Armenian Park reconfiguration of Abstract Sculpture set for April 7

Armenian Park reconfiguration of Abstract Sculpture set for April 7

PanARMENIAN.Net - The reconfiguration of the Abstract Sculpture at the Armenian Heritage Park on the Greenway will take place on Sunday, April 7, North End Waterfront reports.

Annually in early spring, the Abstract Sculpture, a split rhomboid dodecahedron made of steel and aluminum, is reconfigured, symbolic of all who pulled away from their country of origin and came to these Massachusetts shores, establishing themselves in new and different ways, contributing to the richness of American life and culture.

A crane will lift, pull apart and reconfigure the two halves of the split rhomboid dodecahedron to create a new sculptural shape.

Armenians throughout the world commemorate the Genocide on April 24 because on that date in 1915 a group of Armenian intellectuals was rounded up and assassinated in Constantinople by the Ottoman government. On April 24, Armenians worldwide will be commemorating the 104th anniversary of the Genocide which continued until 1923. Some three dozen countries, hundreds of local government bodies and international organizations have so far recognized the killings of 1.5 million Armenians as Genocide. Turkey denies to this day.

The Armenian Genocide

The Armenian Genocide (1915-23) was the deliberate and systematic destruction of the Armenian population of the Ottoman Empire during and just after World War I. It was characterized by massacres and deportations, involving forced marches under conditions designed to lead to the death of the deportees, with the total number of deaths reaching 1.5 million.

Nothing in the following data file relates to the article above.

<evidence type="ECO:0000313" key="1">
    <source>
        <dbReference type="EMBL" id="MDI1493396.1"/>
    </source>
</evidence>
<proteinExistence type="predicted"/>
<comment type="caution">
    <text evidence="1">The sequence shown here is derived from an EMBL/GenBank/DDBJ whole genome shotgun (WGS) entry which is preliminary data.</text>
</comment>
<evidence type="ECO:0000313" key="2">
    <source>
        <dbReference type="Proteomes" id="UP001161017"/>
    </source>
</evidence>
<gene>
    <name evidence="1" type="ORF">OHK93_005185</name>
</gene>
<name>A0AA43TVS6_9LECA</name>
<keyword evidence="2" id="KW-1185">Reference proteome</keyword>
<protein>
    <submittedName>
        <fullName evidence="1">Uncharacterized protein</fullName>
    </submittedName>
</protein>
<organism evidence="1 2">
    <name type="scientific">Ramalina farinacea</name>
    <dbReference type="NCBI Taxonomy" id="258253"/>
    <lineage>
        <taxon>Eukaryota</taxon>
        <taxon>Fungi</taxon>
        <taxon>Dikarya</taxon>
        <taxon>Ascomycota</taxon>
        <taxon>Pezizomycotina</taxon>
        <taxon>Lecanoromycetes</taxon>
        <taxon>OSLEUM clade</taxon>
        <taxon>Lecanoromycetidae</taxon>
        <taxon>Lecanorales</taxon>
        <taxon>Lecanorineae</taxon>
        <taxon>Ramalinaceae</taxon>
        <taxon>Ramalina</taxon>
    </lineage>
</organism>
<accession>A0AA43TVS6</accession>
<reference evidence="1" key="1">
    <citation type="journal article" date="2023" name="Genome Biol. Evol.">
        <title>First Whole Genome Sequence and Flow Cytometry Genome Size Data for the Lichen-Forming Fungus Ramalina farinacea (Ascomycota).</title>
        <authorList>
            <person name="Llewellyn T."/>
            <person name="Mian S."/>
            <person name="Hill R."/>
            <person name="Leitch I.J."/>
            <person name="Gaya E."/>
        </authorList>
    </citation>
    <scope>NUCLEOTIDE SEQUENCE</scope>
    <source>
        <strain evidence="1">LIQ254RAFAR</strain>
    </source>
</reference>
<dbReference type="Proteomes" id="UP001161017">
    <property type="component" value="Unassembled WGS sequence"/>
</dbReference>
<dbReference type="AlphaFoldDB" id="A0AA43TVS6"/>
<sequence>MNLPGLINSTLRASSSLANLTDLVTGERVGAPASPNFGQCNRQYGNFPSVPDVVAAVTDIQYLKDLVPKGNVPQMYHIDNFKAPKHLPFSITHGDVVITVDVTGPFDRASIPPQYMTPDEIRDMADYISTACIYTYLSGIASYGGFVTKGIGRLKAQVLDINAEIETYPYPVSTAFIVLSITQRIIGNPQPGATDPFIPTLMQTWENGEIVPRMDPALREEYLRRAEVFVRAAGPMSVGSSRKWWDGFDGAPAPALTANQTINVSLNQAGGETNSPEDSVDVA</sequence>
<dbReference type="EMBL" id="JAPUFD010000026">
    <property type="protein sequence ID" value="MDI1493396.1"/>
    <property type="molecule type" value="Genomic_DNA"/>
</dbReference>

The majority of Armenian Diaspora communities were formed by the Genocide survivors.

Present-day Turkey denies the fact of the Armenian Genocide, justifying the atrocities as “deportation to secure Armenians”. Only a few Turkish intellectuals, including Nobel Prize winner Orhan Pamuk and scholar Taner Akcam, speak openly about the necessity to recognize this crime against humanity.

The Armenian Genocide was recognized by Uruguay, Russia, France, Lithuania, Italy, 45 U.S. states, Greece, Cyprus, Lebanon, Argentina, Belgium, Austria, Wales, Switzerland, Canada, Poland, Venezuela, Chile, Bolivia, the Vatican, Luxembourg, Brazil, Germany, the Netherlands, Paraguay, Sweden, Venezuela, Slovakia, Syria, Vatican, as well as the European Parliament and the World Council of Churches.

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